Tulle makes beautiful tutus, petticoats and even formal wear; however, it can be challenging to sew. If you have a serger, it can make sewing tulle easier than you might expect and allow you to create professionally finished garments and home decorating projects. Sergers can be used to gather tulle, seam tulle and create neat rolled hem finishes quickly and easily.
Set your serger to a three or four thread overlock stitch. Choose a soft, slightly bulky serger thread for the loopers to create a softer seam for garments and effectively enclose the rough edges of the tulle. Use your regular presser foot to sew tulle with a serger. Take advantage of the cutting blade on your serger to create a neat and even edge when you sew tulle, particularly since this fabric can be difficult to cut straight.
Gather tulle for tutus, petticoats, garlands, skirts and other projects on the serger. Set the differential feed on your serger to the highest number available and do the same with the stitch length. Keep your upper and lower looper tension normal, but increase your thread tension to the highest setting on your serger to gather tulle. If you have a gathering foot for your serger, take advantage of this, but it is not essential. Feed the tulle through the serger, working gently to allow it to gather snugly. Seams may be sewn before or after the tulle is gathered, depending upon the garment.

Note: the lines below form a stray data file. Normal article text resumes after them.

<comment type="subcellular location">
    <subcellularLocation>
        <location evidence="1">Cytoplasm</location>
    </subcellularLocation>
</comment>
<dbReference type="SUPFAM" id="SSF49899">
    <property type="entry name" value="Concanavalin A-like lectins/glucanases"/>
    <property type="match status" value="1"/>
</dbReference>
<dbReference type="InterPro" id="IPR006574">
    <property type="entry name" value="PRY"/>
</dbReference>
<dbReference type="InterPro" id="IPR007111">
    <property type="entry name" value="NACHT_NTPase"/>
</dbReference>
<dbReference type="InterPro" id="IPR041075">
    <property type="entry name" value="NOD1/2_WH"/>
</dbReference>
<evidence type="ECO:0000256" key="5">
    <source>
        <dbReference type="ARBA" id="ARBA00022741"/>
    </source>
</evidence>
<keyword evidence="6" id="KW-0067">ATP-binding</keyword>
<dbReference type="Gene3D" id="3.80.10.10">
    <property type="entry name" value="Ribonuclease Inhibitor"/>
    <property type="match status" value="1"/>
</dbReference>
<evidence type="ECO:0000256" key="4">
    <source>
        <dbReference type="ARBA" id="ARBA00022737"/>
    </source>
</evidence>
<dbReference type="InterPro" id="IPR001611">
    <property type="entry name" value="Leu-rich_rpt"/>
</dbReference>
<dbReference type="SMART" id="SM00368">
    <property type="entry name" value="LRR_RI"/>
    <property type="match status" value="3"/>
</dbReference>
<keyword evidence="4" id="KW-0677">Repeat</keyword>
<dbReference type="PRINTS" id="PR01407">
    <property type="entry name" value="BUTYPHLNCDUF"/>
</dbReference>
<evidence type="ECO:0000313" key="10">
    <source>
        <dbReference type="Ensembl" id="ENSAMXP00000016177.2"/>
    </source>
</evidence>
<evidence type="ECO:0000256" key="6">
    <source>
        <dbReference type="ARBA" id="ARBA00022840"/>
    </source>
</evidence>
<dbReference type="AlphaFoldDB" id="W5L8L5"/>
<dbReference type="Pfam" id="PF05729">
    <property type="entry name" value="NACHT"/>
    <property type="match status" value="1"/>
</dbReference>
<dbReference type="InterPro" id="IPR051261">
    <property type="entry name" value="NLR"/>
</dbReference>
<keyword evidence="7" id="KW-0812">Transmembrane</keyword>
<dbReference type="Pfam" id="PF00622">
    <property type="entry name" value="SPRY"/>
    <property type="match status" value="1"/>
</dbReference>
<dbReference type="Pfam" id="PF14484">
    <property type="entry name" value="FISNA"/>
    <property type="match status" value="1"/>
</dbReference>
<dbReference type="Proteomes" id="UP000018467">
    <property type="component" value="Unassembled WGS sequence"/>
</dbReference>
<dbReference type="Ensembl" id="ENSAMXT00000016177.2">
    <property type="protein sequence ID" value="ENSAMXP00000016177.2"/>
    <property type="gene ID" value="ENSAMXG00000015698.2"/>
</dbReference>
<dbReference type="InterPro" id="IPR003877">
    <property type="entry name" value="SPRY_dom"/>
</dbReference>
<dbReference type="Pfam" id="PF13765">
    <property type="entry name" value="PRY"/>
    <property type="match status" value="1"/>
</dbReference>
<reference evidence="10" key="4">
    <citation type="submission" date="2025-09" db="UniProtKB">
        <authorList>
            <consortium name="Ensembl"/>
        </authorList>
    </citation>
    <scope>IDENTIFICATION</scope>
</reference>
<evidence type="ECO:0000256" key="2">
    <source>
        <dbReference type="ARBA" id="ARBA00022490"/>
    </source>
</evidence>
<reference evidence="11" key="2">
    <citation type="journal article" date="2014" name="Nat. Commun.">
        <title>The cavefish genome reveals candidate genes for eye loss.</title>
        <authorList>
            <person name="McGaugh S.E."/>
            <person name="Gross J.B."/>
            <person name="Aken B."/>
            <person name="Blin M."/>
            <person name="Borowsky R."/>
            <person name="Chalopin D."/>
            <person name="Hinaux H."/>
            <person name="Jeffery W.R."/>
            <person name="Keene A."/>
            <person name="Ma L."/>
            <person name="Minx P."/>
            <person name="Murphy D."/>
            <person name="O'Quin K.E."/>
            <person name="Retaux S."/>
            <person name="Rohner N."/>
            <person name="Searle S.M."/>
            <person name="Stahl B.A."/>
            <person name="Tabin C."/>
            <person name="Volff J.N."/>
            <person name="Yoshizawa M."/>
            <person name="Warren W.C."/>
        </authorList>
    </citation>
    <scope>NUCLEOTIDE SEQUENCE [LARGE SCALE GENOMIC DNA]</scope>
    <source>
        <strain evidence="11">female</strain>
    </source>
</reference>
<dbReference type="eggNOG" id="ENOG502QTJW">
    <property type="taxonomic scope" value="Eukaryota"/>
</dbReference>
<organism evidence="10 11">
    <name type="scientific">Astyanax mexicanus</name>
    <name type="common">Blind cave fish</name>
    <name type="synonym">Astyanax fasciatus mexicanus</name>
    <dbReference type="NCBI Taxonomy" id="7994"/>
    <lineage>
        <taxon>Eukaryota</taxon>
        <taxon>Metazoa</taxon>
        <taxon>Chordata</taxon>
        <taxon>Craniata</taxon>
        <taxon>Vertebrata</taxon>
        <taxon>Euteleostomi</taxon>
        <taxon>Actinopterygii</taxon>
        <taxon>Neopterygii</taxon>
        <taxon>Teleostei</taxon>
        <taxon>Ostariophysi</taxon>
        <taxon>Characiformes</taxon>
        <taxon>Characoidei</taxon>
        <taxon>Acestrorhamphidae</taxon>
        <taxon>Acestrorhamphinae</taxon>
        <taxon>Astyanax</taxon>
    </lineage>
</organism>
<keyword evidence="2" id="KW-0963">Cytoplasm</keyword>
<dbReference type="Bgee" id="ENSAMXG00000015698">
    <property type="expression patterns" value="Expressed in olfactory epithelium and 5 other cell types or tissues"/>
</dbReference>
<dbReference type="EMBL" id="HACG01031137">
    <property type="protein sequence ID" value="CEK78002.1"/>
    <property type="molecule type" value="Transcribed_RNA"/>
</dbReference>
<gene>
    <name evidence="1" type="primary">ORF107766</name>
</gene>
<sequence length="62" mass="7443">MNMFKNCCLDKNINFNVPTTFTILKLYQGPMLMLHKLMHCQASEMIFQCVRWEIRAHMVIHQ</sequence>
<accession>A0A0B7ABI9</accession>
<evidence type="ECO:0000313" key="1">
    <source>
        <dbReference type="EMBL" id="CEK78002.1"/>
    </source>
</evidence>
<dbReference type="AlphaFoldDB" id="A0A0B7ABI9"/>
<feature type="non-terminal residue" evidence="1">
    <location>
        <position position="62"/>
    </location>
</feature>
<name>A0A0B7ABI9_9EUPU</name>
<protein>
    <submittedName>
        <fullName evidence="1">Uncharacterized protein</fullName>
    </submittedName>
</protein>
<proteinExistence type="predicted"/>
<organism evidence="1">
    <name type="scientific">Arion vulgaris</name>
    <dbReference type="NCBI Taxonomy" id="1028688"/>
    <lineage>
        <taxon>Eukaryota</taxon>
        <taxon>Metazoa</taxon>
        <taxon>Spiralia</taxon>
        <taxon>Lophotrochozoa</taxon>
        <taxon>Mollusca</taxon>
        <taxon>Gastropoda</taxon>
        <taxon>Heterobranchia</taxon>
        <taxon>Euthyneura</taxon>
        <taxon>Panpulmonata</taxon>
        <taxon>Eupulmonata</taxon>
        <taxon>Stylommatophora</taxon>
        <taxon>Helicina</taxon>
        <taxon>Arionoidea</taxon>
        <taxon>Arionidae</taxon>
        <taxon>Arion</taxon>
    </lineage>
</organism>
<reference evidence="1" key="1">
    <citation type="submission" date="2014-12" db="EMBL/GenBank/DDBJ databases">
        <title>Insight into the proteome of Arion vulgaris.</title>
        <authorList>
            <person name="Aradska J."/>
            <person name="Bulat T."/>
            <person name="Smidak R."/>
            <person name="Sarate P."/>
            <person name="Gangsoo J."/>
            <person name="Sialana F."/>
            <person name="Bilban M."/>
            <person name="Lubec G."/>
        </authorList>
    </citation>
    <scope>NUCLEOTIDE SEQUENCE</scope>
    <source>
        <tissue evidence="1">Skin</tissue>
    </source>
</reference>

One of the most useful serger tricks for sewing tulle is the rolled hem. Hemming tulle on a standard sewing machine is challenging; however, a rolled hem on the serger is easy. Disengage the cutting blade and stitch finger. Remove the second needle from the serger and set the serger for a rolled hem setting (typically R on both the stitch length and width). Serge tulle, creating a neat rolled hem, by passing the tulle through the serger. If desired, add fishing line along with the tulle to create a hem that stands out on its own.
With a master's degree in art history from the University of Missouri-Columbia, Michelle Powell-Smith has been writing professionally for more than a decade. An avid knitter and mother of four, she has written extensively on a wide variety of subjects, including education, test preparation, parenting, crafts and fashion.